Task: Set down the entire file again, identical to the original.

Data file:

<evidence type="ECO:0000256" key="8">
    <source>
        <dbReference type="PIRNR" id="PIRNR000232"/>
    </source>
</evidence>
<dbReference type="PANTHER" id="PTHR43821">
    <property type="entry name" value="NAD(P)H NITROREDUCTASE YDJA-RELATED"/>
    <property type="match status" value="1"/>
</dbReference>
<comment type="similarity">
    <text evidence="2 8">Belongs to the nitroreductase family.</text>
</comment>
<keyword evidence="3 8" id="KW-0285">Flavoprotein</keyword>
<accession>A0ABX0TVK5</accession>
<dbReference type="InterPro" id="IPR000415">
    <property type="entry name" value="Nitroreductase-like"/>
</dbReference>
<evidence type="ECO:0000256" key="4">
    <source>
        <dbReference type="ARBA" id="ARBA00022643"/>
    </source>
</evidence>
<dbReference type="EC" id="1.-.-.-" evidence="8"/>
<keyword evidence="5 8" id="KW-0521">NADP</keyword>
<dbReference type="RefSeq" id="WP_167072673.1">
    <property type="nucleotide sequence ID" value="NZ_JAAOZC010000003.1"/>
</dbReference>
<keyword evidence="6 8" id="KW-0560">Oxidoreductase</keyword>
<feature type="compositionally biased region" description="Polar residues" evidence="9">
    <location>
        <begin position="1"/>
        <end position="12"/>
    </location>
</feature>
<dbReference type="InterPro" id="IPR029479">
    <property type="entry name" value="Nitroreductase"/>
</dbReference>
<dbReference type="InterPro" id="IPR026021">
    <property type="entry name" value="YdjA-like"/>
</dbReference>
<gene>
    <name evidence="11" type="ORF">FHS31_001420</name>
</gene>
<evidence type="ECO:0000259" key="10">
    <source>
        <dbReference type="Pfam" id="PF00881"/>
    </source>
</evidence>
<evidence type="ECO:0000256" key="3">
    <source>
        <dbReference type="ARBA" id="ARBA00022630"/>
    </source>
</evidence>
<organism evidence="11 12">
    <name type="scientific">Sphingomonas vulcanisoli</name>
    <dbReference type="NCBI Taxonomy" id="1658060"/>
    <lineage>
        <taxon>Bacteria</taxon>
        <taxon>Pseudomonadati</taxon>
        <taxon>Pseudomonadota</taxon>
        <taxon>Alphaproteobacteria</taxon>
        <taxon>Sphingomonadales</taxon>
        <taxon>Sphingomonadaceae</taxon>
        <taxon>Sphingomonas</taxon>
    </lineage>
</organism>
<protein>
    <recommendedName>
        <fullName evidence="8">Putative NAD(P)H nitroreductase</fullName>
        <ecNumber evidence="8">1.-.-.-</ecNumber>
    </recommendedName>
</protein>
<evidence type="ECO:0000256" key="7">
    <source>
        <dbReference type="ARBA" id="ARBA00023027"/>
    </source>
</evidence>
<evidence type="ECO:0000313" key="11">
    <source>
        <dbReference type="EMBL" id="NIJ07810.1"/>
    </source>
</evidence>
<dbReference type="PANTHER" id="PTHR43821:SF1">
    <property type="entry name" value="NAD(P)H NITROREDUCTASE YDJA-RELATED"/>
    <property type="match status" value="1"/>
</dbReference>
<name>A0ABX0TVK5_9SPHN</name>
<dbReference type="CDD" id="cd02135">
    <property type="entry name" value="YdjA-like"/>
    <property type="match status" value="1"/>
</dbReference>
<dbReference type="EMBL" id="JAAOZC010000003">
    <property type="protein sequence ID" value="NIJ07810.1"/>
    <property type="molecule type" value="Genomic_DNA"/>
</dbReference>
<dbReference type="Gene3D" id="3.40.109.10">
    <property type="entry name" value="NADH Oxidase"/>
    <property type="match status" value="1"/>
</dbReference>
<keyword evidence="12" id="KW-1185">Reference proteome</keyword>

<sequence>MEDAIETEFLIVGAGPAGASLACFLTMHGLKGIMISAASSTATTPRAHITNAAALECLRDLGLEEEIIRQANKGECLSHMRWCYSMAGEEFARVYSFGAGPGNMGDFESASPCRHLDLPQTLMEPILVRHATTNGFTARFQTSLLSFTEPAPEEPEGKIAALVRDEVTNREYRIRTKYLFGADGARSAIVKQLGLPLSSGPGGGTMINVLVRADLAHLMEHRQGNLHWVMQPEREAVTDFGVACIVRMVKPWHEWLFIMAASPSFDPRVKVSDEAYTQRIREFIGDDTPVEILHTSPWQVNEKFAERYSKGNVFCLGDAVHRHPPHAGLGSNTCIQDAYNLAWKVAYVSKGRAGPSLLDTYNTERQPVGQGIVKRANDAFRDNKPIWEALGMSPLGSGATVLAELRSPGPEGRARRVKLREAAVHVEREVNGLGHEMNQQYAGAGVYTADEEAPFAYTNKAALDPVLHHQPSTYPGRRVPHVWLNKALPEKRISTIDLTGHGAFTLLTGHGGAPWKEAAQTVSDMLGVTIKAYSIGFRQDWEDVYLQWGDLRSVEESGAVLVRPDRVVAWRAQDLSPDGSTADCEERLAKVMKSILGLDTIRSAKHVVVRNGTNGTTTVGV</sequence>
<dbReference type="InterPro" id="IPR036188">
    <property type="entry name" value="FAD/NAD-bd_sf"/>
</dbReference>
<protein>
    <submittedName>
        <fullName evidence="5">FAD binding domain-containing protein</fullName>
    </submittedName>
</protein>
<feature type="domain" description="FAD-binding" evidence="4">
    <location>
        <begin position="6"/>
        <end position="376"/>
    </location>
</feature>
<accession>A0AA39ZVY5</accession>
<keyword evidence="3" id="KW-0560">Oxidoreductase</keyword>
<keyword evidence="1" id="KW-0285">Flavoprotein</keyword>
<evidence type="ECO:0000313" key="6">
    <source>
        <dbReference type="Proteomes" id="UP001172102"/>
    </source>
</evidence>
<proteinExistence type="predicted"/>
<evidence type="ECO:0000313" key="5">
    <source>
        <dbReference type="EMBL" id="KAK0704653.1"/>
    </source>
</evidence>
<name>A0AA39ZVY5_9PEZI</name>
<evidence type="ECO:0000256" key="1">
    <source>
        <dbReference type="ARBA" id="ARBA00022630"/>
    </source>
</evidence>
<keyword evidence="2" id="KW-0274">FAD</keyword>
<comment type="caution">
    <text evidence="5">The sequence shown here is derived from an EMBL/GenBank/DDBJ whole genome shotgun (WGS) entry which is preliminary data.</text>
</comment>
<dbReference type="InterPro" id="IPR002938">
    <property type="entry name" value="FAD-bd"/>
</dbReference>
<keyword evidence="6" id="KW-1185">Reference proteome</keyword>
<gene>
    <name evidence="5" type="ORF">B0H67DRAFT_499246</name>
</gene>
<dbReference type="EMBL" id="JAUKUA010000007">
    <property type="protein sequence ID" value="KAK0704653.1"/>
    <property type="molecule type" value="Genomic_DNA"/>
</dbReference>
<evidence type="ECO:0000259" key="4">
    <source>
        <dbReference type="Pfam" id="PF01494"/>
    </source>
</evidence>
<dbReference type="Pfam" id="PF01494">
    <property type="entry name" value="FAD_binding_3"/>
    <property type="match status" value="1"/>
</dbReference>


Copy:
<evidence type="ECO:0000256" key="8">
    <source>
        <dbReference type="PIRNR" id="PIRNR000232"/>
    </source>
</evidence>
<dbReference type="PANTHER" id="PTHR43821">
    <property type="entry name" value="NAD(P)H NITROREDUCTASE YDJA-RELATED"/>
    <property type="match status" value="1"/>
</dbReference>
<comment type="similarity">
    <text evidence="2 8">Belongs to the nitroreductase family.</text>
</comment>
<keyword evidence="3 8" id="KW-0285">Flavoprotein</keyword>
<accession>A0ABX0TVK5</accession>
<dbReference type="InterPro" id="IPR000415">
    <property type="entry name" value="Nitroreductase-like"/>
</dbReference>
<evidence type="ECO:0000256" key="4">
    <source>
        <dbReference type="ARBA" id="ARBA00022643"/>
    </source>
</evidence>
<dbReference type="EC" id="1.-.-.-" evidence="8"/>
<keyword evidence="5 8" id="KW-0521">NADP</keyword>
<dbReference type="RefSeq" id="WP_167072673.1">
    <property type="nucleotide sequence ID" value="NZ_JAAOZC010000003.1"/>
</dbReference>
<keyword evidence="6 8" id="KW-0560">Oxidoreductase</keyword>
<feature type="compositionally biased region" description="Polar residues" evidence="9">
    <location>
        <begin position="1"/>
        <end position="12"/>
    </location>
</feature>
<dbReference type="InterPro" id="IPR029479">
    <property type="entry name" value="Nitroreductase"/>
</dbReference>
<dbReference type="InterPro" id="IPR026021">
    <property type="entry name" value="YdjA-like"/>
</dbReference>
<gene>
    <name evidence="11" type="ORF">FHS31_001420</name>
</gene>
<evidence type="ECO:0000259" key="10">
    <source>
        <dbReference type="Pfam" id="PF00881"/>
    </source>
</evidence>
<evidence type="ECO:0000256" key="3">
    <source>
        <dbReference type="ARBA" id="ARBA00022630"/>
    </source>
</evidence>
<organism evidence="11 12">
    <name type="scientific">Sphingomonas vulcanisoli</name>
    <dbReference type="NCBI Taxonomy" id="1658060"/>
    <lineage>
        <taxon>Bacteria</taxon>
        <taxon>Pseudomonadati</taxon>
        <taxon>Pseudomonadota</taxon>
        <taxon>Alphaproteobacteria</taxon>
        <taxon>Sphingomonadales</taxon>
        <taxon>Sphingomonadaceae</taxon>
        <taxon>Sphingomonas</taxon>
    </lineage>
</organism>
<protein>
    <recommendedName>
        <fullName evidence="8">Putative NAD(P)H nitroreductase</fullName>
        <ecNumber evidence="8">1.-.-.-</ecNumber>
    </recommendedName>
</protein>
<evidence type="ECO:0000256" key="7">
    <source>
        <dbReference type="ARBA" id="ARBA00023027"/>
    </source>
</evidence>
<evidence type="ECO:0000313" key="11">
    <source>
        <dbReference type="EMBL" id="NIJ07810.1"/>
    </source>
</evidence>
<dbReference type="PANTHER" id="PTHR43821:SF1">
    <property type="entry name" value="NAD(P)H NITROREDUCTASE YDJA-RELATED"/>
    <property type="match status" value="1"/>
</dbReference>
<name>A0ABX0TVK5_9SPHN</name>
<dbReference type="CDD" id="cd02135">
    <property type="entry name" value="YdjA-like"/>
    <property type="match status" value="1"/>
</dbReference>
<dbReference type="EMBL" id="JAAOZC010000003">
    <property type="protein sequence ID" value="NIJ07810.1"/>
    <property type="molecule type" value="Genomic_DNA"/>
</dbReference>
<dbReference type="Gene3D" id="3.40.109.10">
    <property type="entry name" value="NADH Oxidase"/>
    <property type="match status" value="1"/>
</dbReference>
<keyword evidence="12" id="KW-1185">Reference proteome</keyword>

<sequence>MEDAIETEFLIVGAGPAGASLACFLTMHGLKGIMISAASSTATTPRAHITNAAALECLRDLGLEEEIIRQANKGECLSHMRWCYSMAGEEFARVYSFGAGPGNMGDFESASPCRHLDLPQTLMEPILVRHATTNGFTARFQTSLLSFTEPAPEEPEGKIAALVRDEVTNREYRIRTKYLFGADGARSAIVKQLGLPLSSGPGGGTMINVLVRADLAHLMEHRQGNLHWVMQPEREAVTDFGVACIVRMVKPWHEWLFIMAASPSFDPRVKVSDEAYTQRIREFIGDDTPVEILHTSPWQVNEKFAERYSKGNVFCLGDAVHRHPPHAGLGSNTCIQDAYNLAWKVAYVSKGRAGPSLLDTYNTERQPVGQGIVKRANDAFRDNKPIWEALGMSPLGSGATVLAELRSPGPEGRARRVKLREAAVHVEREVNGLGHEMNQQYAGAGVYTADEEAPFAYTNKAALDPVLHHQPSTYPGRRVPHVWLNKALPEKRISTIDLTGHGAFTLLTGHGGAPWKEAAQTVSDMLGVTIKAYSIGFRQDWEDVYLQWGDLRSVEESGAVLVRPDRVVAWRAQDLSPDGSTADCEERLAKVMKSILGLDTIRSAKHVVVRNGTNGTTTVGV</sequence>
<dbReference type="InterPro" id="IPR036188">
    <property type="entry name" value="FAD/NAD-bd_sf"/>
</dbReference>
<protein>
    <submittedName>
        <fullName evidence="5">FAD binding domain-containing protein</fullName>
    </submittedName>
</protein>
<feature type="domain" description="FAD-binding" evidence="4">
    <location>
        <begin position="6"/>
        <end position="376"/>
    </location>
</feature>
<accession>A0AA39ZVY5</accession>
<keyword evidence="3" id="KW-0560">Oxidoreductase</keyword>
<keyword evidence="1" id="KW-0285">Flavoprotein</keyword>
<evidence type="ECO:0000313" key="6">
    <source>
        <dbReference type="Proteomes" id="UP001172102"/>
    </source>
</evidence>
<proteinExistence type="predicted"/>
<evidence type="ECO:0000313" key="5">
    <source>
        <dbReference type="EMBL" id="KAK0704653.1"/>
    </source>
</evidence>
<name>A0AA39ZVY5_9PEZI</name>
<evidence type="ECO:0000256" key="1">
    <source>
        <dbReference type="ARBA" id="ARBA00022630"/>
    </source>
</evidence>
<keyword evidence="2" id="KW-0274">FAD</keyword>
<comment type="caution">
    <text evidence="5">The sequence shown here is derived from an EMBL/GenBank/DDBJ whole genome shotgun (WGS) entry which is preliminary data.</text>
</comment>
<dbReference type="InterPro" id="IPR002938">
    <property type="entry name" value="FAD-bd"/>
</dbReference>
<keyword evidence="6" id="KW-1185">Reference proteome</keyword>
<gene>
    <name evidence="5" type="ORF">B0H67DRAFT_499246</name>
</gene>
<dbReference type="EMBL" id="JAUKUA010000007">
    <property type="protein sequence ID" value="KAK0704653.1"/>
    <property type="molecule type" value="Genomic_DNA"/>
</dbReference>
<evidence type="ECO:0000259" key="4">
    <source>
        <dbReference type="Pfam" id="PF01494"/>
    </source>
</evidence>
<dbReference type="Pfam" id="PF01494">
    <property type="entry name" value="FAD_binding_3"/>
    <property type="match status" value="1"/>
</dbReference>